• You’ll need to be mindful while shopping at Barefoot Landing or Broadway at the Beach so you’ll be able to fit all your souvenirs inside your luggage without exceeding the airline weight limits.

Driving to Myrtle Beach

If you’re wondering whether you can drive to Myrtle Beach, the answer is yes—it just depends on your personal preferences. Some people love hitting the open road to drive to the Grand Strand while others find the time behind the wheel to be a waste of a perfectly good vacation day. The expense of paying for five airline tickets for your family will never be as cheap as the tank or two of gas it takes to drive to Myrtle Beach, but if your time is limited or your family isn’t the type to enjoy a road trip, a flight may be preferred. Review these pros and cons of driving before booking your rental car or flight to Myrtle Beach.

The Pros of Driving to Myrtle Beach

Unless you find an unbelievable airline deal, the cost of driving will almost always beat the price of plane tickets—especially for a large family. Besides the cost, though, there are other pros to keep top of mind as you plan your vacation to Myrtle Beach. Consider these benefits of driving:

  • Driving can become its own vacation. Stop at every attraction on the way to your destination and enjoy the area’s shopping as you make your way to your hotel.
  • You won’t need to transfer your things to a rental car or shuttle when you arrive in Myrtle Beach—simply drive to your resort and unpack. 
  • Don’t limit your itinerary to nearby activities or worry about paying costly rideshare fees to reach the things to do around the Grand Strand.
  • Driving to your vacation destination in a spacious vehicle gives everyone more room for packing all the must-haves, and the extras.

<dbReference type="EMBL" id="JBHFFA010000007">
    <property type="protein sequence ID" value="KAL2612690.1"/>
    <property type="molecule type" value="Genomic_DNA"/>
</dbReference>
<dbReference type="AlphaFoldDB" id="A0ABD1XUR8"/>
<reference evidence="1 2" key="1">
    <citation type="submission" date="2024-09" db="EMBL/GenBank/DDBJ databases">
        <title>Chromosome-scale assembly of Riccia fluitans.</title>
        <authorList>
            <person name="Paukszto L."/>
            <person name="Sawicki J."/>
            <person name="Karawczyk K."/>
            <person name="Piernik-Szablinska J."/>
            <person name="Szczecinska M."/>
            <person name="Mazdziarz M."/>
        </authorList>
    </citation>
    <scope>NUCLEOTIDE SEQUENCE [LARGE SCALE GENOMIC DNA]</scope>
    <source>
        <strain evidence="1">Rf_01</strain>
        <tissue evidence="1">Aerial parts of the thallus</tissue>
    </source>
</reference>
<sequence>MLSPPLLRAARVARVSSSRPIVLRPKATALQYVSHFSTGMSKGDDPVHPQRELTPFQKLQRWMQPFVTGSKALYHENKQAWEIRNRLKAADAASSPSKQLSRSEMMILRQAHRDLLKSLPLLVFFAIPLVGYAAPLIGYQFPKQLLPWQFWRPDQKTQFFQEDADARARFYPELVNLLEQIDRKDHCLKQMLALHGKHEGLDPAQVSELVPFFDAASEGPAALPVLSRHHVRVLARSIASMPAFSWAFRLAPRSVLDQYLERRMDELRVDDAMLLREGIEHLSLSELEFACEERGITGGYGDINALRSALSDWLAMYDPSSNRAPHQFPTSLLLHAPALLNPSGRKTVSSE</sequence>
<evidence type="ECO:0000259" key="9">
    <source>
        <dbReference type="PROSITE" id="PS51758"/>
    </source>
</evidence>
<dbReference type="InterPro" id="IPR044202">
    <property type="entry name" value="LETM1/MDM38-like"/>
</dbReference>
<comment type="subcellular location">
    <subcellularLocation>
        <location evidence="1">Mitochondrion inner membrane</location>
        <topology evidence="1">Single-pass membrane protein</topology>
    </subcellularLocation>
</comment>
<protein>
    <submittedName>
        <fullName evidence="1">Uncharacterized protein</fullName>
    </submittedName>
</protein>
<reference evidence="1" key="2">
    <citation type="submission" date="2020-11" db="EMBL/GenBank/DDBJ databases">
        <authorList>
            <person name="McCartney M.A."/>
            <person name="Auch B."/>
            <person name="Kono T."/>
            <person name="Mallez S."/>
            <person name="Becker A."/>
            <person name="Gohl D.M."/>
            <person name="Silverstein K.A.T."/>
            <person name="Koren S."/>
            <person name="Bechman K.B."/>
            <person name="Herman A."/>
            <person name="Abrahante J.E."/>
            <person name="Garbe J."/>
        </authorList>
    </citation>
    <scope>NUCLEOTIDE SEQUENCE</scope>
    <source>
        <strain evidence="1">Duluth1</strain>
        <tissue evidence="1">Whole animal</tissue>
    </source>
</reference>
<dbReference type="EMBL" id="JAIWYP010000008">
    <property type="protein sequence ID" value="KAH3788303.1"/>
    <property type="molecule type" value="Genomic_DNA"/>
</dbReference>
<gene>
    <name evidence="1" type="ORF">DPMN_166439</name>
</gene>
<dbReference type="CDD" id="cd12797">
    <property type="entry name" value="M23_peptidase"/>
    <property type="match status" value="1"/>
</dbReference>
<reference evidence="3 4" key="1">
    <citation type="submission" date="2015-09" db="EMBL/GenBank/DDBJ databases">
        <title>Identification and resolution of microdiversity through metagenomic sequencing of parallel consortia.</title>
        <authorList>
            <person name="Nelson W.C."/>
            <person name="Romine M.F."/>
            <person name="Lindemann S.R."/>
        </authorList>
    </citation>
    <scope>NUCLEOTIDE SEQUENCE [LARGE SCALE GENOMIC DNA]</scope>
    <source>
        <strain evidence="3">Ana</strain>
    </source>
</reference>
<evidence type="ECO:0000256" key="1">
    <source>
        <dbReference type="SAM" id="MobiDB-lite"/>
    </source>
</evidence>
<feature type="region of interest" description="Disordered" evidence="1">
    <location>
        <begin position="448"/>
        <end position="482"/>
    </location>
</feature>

• Driving your car or even renting one lets you avoid the uncomfortable, upright seating on an airplane, sidestep germs in airport bathrooms and on plane seats, and sing at the top of your lungs without being stared down by strangers.

The Cons of Driving to Myrtle Beach

Though driving is cheaper, it isn’t free, nor is it fast. People wondering how far it is to drive to Myrtle Beach may be surprised to learn a trip from the Midwest states can take a full day’s worth of nonstop driving, and those arriving from anywhere past the Rocky Mountains are in for multi-day travel. Keep the time, mileage, and these other cons in mind when deciding to drive to Myrtle Beach:

  • Learning to navigate a new city is a stressor some vacationers just don’t want to deal with, and would rather leave up to shuttle and rideshare drivers.
  • Gasoline is expensive and can really add up if you’re traveling a long distance; and, unless you have many drivers in rotation, you’ll need to rent hotel rooms on your way to and from Myrtle Beach.
  • You may need to pay a daily fee to park at your hotel, plus public parking at beaches or other attractions in the area may also be expensive.

In the end, flying or driving to Myrtle Beach is up to you. Weigh your budget and the travel time to decide what method gives you the best vacation for your dollars. Springing for cheap, red-eye flights can save you some dough, and hotel deals can offset some of your travel costs too. Once you arrive, put your travel days behind you and relax at your oceanfront hotel or unwind while the kids wear themselves out at the resort’s waterpark.

Myrtle Beach Hotel Deals & Specials

Myrtle Beach Hotel Deals & Specials